Inspired by Dug’s scorching ridicule of Rick, I thought I might try and add a little substantive content to the pertinent question that plagues everyone from Stepford Wives planning for one of those fancy parties with hors d’oeuvres and limo’s to the dirty, filthy, dirtbags who arrive at work 30 minutes late and smelling like wet wool and sweat. That is, backcountry ski tourers. The question? What ever will I wear?
It’s an ongoing question for me. Answers to which seem to come in fits of trial and error and soggy wet mornings. I’ve tried leather vests, wool button down shirts, fleece, cotton, shells, down, and so on. I still don’t have my perfect touring wardrobe. But I’m getting closer. Listed below are a few things that have worked for me. And don’t worry Dug, I let my wife and daughters worry about “tops”. Personally I prefer blouses.
Base Layer: Certain religious persuasions make the base layer a difficult puzzle for me. I’d prefer to wear merino wool against my skin, and I suppose that is possible. After all, in other athletic endeavors I forgo religious garments in favor of athletic function – cotton boxers don’t exactly fit underneath lycra. However, and this is a personal choice, while ski touring I choose otherwise. Until the church embraces merino wool, I have found a nice compromise to be the wicking fabric that is now available. It’s light, keeps me dry, and you can’t beat the price. But otherwise, I’d choose a nice soft merino long sleeve t-shirt for a ski touring base layer.
Top Layer: This is an area where you can get creative, depending on the weather, the length of the tour, and your own personal preferences. One of my favorite shirts to tour in is a button down Pendleton wool plaid shirt (pictured above, standing on the top of Day’s Headwall). It’s that old skool scratchy sort of wool, but it’s very warm for its weight, and adds a bit of old man curmudgeonly style to the backcountry. But on longer, or warmer days I prefer a thin long-sleeve shirt with wicking properties. If you wear that sort of shirt as a base layer, you may not need any additional top layer. Some days I will wear a micro fleece as my “shirt”. It’s a little heavier, which makes those cold mornings not quite so shocking. But it’s still a low enough profile that I don’t feel over dressed while hiking up the hill. I’ve even skied down the hill wearing it on those warm, blue bird days. Like we’ve had recently.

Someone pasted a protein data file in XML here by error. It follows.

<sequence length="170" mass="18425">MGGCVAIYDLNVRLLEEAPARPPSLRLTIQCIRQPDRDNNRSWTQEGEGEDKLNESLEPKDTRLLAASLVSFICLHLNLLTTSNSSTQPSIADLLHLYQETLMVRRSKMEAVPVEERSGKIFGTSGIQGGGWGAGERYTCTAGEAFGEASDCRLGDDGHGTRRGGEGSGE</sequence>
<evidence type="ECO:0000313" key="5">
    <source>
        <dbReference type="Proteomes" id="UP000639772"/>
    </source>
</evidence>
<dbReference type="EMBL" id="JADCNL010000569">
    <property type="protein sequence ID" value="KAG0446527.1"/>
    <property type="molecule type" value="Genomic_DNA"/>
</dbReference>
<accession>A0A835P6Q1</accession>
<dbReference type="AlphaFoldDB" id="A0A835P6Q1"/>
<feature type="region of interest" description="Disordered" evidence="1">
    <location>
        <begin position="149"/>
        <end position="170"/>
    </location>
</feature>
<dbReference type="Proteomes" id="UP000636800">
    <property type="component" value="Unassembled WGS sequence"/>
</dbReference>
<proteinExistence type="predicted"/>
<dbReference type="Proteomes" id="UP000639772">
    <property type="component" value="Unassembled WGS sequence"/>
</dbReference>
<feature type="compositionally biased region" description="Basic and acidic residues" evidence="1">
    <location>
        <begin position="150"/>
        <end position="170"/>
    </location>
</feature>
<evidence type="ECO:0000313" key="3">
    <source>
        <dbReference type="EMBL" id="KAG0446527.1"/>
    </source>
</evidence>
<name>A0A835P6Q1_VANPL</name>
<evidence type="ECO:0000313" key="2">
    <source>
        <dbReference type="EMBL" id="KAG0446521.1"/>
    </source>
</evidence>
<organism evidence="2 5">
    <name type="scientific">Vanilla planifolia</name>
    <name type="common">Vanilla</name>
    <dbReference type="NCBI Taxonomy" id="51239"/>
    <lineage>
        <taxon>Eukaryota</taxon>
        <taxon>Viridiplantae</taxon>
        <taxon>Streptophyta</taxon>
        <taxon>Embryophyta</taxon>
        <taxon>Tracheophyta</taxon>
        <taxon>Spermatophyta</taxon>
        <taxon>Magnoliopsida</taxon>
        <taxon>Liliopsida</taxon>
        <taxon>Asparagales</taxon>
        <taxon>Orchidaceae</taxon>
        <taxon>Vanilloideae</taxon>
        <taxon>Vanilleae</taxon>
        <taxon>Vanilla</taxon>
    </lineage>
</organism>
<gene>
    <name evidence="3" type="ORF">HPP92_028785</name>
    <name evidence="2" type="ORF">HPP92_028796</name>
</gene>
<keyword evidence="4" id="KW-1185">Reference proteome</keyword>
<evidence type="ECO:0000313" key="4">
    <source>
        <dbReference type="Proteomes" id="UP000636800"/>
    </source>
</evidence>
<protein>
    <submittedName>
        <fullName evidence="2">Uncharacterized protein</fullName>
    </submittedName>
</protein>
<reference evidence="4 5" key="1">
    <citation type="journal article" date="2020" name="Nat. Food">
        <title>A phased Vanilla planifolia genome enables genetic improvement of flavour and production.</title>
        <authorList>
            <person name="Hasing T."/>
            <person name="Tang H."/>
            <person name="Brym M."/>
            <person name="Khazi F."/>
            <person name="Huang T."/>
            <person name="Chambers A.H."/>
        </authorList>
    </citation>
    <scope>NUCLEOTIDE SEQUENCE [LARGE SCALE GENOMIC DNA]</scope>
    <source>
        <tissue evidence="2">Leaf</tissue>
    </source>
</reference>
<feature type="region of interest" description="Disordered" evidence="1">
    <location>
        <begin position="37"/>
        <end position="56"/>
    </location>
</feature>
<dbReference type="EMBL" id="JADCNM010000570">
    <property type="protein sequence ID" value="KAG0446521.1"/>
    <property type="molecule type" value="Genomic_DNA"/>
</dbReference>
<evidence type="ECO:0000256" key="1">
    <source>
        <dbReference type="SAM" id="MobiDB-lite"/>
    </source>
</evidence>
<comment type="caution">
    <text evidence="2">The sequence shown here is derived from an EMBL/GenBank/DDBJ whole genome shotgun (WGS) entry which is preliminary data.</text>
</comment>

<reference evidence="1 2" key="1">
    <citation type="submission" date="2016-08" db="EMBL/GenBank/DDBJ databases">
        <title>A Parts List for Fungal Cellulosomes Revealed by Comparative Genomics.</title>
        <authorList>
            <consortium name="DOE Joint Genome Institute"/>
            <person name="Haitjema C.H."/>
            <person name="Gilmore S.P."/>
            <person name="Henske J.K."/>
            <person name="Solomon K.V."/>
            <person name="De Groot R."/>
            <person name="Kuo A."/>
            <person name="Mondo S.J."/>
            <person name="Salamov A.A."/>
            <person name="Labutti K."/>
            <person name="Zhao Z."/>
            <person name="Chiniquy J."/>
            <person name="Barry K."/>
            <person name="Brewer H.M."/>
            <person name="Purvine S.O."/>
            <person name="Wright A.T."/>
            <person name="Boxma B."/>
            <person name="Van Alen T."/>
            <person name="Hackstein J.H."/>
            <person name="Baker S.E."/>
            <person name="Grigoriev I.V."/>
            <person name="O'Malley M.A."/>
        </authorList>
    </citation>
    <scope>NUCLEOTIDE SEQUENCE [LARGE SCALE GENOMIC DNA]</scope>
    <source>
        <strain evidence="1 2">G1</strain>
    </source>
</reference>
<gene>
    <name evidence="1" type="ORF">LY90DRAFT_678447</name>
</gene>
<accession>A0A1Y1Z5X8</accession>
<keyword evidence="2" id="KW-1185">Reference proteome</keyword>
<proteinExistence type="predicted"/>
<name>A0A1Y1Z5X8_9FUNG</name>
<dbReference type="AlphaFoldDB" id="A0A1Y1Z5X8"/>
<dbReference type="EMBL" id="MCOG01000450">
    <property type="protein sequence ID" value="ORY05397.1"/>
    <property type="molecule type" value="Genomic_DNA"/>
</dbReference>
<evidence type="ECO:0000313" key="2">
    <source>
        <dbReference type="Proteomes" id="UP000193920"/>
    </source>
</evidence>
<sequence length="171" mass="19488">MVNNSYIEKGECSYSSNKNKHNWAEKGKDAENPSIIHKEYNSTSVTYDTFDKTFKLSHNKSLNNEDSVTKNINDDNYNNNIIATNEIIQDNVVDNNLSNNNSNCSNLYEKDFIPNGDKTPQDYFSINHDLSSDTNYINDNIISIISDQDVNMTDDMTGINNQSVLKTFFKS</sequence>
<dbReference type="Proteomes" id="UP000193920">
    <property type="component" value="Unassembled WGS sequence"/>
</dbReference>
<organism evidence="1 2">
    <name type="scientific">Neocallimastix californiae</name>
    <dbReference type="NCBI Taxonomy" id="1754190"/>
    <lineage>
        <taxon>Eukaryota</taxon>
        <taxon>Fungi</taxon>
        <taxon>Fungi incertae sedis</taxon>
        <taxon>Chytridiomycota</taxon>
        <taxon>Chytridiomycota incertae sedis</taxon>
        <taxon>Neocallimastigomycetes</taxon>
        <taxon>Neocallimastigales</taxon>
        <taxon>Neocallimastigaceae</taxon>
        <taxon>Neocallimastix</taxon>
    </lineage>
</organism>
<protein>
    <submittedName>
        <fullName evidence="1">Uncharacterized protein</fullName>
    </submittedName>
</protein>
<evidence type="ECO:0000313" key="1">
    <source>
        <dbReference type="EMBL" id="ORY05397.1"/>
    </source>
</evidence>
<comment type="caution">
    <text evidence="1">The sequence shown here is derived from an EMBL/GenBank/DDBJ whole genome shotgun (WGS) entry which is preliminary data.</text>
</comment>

Shell: Insulated, non-insulated? Zipper vents? Hard? Soft? There are a lot of different kind of shells available. Recently I found one that I am very happy with. It easily packs away into my backpack, has large zipper vents on each side which not only help for ventilation, but make digging into inside pockets or accessing my beacon very easy. It’s made by Sherpa, and is a non-insulated, hard shell. I can hike up the hill, ski deep powder, fend off the wind, or stay dry in storms. It is, without a doubt, my favorite and most versatile piece of backcountry clothing.
Pants: It has been tough to find a good pair of touring pants that I don’t feel robbed blind by purchasing. This year I have been using a pair of lightly insulated, zipper-vented pants with good results. They are a little heavier than I would prefer, but I am cheap, and so were the pants. Ideally a non-insulated lightweight, vented pant would be my choice, and perhaps after my current pair wears out, that is what I will invest in. I use an off the shelf, cheap pair of suspenders to hold my pants up. A better pant would have had them built in, but like I said, they were cheap. Why suspenders? Well, for starters, nobody wants to look like a fool with their pants on the ground (Current slope steeze might suggest otherwise). But also because it helps keep your under layers nicely tucked in, meaning no cold shots going up your shirt when you take a header on that hidden patch of wind crust. Not that I have ever done that.
Bottoms: Under my pants I will either wear a wicking boxer-style brief, made from the same material as my base layer, or a pair of long-johns. It really just depends on the weather. If it’s going to be cold I may even wear a pair of fleece pants, but I have found that even on chilly dawn patrols, long-johns and my outer shell are plenty warm.
Hat: Anything breathable, stylish, and easily packed away works well on your head. I like wool. But baseball caps, or no hat at all work as well. I’m waiting for just the right moment to break out my wool, plaid cycling cap on a ski tour.
Gloves: I used to hike in a pair of fleece gloves, but they proved more hassle than anything, so I ditched them in favor of simply hiking in the gloves I ski down the hill in. I loosen up the wrist strap on them and will occasionally take them off (transitions, taking photos, or other breaks) to cool my hands. Eventually I will find that perfect pair of touring gloves. But what I use now, which is a pretty standard, inexpensive ski glove, gets the job done.
Of course, this is all based on my rather limited experience. You may have better and brighter ideas. I’d love to hear them, because I am not completely satisfied with my set up, and am wide open to suggestions. But the best gear is the gear you are comfortable in. So find what works and wear it. For touring, I think that means lightweight, breathable layers that you can either vent or shed quickly and easily. You will be spending 80% of your tour going uphill. So plan accordingly – which might mean an extra layer packed away for a sudden storm or for those long days that involve sitting atop a ridge line sipping your hot beverage of choice and eating peanut butter and jelly.
Exit Question: Your favorite touring clothing?